Pressing the Point

Pressing the Point


Level:  Moderate: Day 4 – Follow-up activity

Time:  40 minutes

          Old “No. 1”
          The Massachusetts Spy



typefaces, composing stick, galley, galley proof, chase, platen, bar, barter, allegorical figure, almanacs

Students will understand:
1)     how the printing process works;
2)     how one person/job can affect history;
3)     how printing has influenced history; and
4)     the importance of printing in spreading history.

NOTE:  This activity should be done after the lesson The Life and Times of Isaiah Thomas (Moderate: Day 1) so that the students can comprehend the importance of printing to Isaiah.

Ask the students what they remember about the job of being a printer form Isaiah’s visit.  How hard was it for him to do many of the jobs when he was young?  Have the students break up into four groups and read Printing in Isaiah Thomas’s Time Essay, up to “Early American Newspapers”.

When they are done, have the students web the different jobs that are involved in making a newspaper or a book – making linen, making paper, setting type.  Students should be given copies of the picture of Old “No. 1”, The Massachusetts Spy, and the Ad for rags.  How many jobs connect to printing?

Assign each group a topic to gather information on from the Printing in Isaiah Thomas’s Time Essay (early American newspapers, broadsides,almanacs, and pamphlets and books).  The groups will perform skits teaching about their topic and how Isaiah Thomas was involved in each of them.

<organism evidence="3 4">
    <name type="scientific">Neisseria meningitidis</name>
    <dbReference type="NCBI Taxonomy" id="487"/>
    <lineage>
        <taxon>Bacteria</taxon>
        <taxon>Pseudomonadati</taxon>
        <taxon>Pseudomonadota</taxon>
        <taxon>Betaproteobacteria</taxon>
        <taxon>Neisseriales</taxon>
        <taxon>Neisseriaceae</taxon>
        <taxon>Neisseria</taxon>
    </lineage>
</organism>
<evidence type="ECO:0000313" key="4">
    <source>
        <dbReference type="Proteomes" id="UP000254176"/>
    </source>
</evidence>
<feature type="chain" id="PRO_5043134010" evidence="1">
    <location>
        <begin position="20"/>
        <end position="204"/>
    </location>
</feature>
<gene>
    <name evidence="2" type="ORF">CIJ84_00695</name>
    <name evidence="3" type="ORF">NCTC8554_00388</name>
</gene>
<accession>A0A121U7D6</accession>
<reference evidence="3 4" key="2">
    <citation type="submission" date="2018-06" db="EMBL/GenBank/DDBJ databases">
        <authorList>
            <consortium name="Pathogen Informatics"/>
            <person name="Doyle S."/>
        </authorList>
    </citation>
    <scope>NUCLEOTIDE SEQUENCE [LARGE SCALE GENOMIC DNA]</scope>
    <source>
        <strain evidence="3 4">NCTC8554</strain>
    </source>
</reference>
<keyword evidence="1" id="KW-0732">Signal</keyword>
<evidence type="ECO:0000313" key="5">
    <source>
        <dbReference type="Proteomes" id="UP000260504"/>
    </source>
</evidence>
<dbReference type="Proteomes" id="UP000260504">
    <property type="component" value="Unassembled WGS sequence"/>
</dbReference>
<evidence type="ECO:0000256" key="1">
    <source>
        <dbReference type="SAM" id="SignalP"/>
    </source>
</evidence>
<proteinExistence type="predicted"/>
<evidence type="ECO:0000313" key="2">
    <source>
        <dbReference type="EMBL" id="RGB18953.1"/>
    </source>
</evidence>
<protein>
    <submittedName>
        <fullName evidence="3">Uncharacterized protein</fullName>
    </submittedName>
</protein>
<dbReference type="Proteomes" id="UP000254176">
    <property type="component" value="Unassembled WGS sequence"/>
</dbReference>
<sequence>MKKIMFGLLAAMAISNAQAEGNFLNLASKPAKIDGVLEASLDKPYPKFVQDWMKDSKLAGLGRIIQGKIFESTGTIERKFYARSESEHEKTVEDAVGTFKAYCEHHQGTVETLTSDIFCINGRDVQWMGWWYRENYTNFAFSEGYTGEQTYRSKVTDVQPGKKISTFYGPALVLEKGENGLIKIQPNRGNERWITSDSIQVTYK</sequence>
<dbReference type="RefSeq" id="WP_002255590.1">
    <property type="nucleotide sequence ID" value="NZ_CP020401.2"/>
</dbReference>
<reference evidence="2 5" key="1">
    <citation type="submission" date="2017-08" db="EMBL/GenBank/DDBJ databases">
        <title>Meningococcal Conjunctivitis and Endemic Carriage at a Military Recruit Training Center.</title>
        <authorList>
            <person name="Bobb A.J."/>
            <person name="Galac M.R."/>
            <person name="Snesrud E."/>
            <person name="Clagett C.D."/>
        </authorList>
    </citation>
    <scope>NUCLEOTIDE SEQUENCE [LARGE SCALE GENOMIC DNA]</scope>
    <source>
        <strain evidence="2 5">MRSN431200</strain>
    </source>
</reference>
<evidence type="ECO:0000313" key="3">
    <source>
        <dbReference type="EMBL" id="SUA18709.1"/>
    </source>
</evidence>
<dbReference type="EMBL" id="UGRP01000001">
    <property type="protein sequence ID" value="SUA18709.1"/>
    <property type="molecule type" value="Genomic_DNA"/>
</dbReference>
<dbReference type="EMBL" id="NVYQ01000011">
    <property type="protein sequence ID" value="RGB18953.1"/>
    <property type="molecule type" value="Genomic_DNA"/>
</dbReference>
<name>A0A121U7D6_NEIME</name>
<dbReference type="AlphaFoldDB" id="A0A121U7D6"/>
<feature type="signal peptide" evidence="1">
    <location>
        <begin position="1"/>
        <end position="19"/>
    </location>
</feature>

Additional Activities:
  • Using copies of The Massachusetts Spy and the information from the Essay, have students write an essay on how printers affected the world around them, especially the political world.  (This activity encompasses History and Social Studies – Strand Four: Civics and Government; Learning Standard 16: Authority, Responsibility, and Power.)
  • Have students make paper.  There are many books on the topic, and the art teacher should be able to help.
  • Have students practice printing.  The students can use stamps that you and/or they own, or they can create stamps by cutting a potato in half and cutting out a letter or shape on the cut surface of the potato.  To print, use an inkpad or paint.
  • Have students create a classroom or team newspaper.  This can be done by hand or on a computer program.
  • Field trip to the Printing Shop at Old Sturbridge Village.  The shop was Thomas’s own, having been moved to OSV from Worcester.
  • Field trip to a local newspaper printing company or another type of printing company to see how printing is done today.
  • Visit the Newseum web site at  This museum in Arlington, VA, specializes in printed and television news.  The web site has lesson plans, classroom activities, and information on Freedom of the Press (the Constitution).